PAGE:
I have a pretty good idea of what type of woman I am going to be in about 40 years. I have had an image of her in my head for a long time.
In my purple velour, Candy Queen sweatshirt, I’ll drive around town much too fast, barely able to see over the dashboard. I’ll golf, hardly hear a thing, laugh too loud, eat and drink anything I want, and probably still be driving my husband a bit insane. In short, I’ll be a bit like my own grandmother.
I am lucky to have both of my grandmothers still in my life. They know and adore our children and are always wondering when our next visit will be. It was during one of these many visits over the holidays, as I sat on my grandmother’s couch, that I began to understand just how crazy she may be, and how I am sure to follow in her footsteps one day.
My grandmother is 89 years old. She’ll turn 90 in April. That little fact alone is humbling to me. She has lived through many of the major events of this century…WWII, the Depression, (my birth). These events had a profound effect on the person she is today. In fact, the lifestyle and habits that she and her family adopted during the Depression have never left her.
My grandmother's ability to find a use for household items that I would otherwise throw away is really quite amazing. A few examples:
1. Old pill bottles: Stack them up and, voila, you have just made a castle. Nevermind the expired prescriptions that may be inside. The bottles can simply double as a rattle and make things more interesting.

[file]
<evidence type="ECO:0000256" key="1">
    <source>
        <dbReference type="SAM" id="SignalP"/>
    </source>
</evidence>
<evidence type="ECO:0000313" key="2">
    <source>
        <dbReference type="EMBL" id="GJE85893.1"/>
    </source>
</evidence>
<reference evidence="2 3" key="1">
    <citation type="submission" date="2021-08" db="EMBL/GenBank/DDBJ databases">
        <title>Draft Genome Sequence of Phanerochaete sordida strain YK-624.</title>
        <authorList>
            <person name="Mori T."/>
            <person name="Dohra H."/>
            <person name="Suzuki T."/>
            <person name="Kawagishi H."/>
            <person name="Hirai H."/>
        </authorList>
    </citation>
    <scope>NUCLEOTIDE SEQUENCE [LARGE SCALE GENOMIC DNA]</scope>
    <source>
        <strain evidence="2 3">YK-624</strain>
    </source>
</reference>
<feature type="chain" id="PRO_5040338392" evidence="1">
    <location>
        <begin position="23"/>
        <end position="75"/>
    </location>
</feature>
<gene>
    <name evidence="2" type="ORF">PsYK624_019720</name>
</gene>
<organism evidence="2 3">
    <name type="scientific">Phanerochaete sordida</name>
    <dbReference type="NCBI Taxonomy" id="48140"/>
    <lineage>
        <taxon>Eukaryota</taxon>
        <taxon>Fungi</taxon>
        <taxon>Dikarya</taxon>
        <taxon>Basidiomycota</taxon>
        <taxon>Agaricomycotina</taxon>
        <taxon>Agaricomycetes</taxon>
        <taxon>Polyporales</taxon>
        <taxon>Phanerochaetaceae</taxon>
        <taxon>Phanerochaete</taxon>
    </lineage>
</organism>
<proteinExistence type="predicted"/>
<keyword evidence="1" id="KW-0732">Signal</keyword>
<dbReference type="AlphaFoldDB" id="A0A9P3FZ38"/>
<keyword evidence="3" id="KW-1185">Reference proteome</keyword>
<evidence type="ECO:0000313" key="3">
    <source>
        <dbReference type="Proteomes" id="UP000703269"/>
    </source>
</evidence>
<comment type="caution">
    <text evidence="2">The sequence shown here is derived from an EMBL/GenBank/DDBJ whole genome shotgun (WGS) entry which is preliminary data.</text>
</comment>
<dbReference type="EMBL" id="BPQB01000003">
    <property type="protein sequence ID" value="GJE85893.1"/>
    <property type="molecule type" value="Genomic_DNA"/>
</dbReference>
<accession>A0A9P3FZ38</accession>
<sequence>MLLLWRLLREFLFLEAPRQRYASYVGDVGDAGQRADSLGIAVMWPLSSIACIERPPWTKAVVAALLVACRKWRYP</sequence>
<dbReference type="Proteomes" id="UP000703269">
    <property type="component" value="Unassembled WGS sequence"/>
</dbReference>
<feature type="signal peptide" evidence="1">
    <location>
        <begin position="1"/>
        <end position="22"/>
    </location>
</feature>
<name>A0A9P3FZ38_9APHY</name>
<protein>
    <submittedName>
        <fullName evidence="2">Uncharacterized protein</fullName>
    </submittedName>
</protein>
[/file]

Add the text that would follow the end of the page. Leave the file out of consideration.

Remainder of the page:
2. Napkins: Yes, the two-ply paper napkin. Throw it up in the air and watch in fall to the ground. Entertainment at its finest. Sadly, my kids are not as gullible as I was as a child and quickly tired of this “game.”
3. The Styrofoam plate used to package meat: One of my favorites. After having been washed thoroughly, you can make a multitude of boats and airplanes.
4. The potato chip bag: Turned inside out, given a quick rinse, and, bam, you have a “racetrack” for your cars.
My grandmother's ability to recycle and reuse doesn’t stop at toys either. For Giancarlo’s birthday this year, she decorated her present with the number three. When my husband, Geoff, saw the package, he said, “Wow, that looks like a number from her house address.” Well, that would be because it was. Yes, my grandmother had given my son one of the numbers formerly adorning her home. Apparently, my parents had given her new house numbers, since hers were falling down, so she thought it would be fun to pass the number 3 along.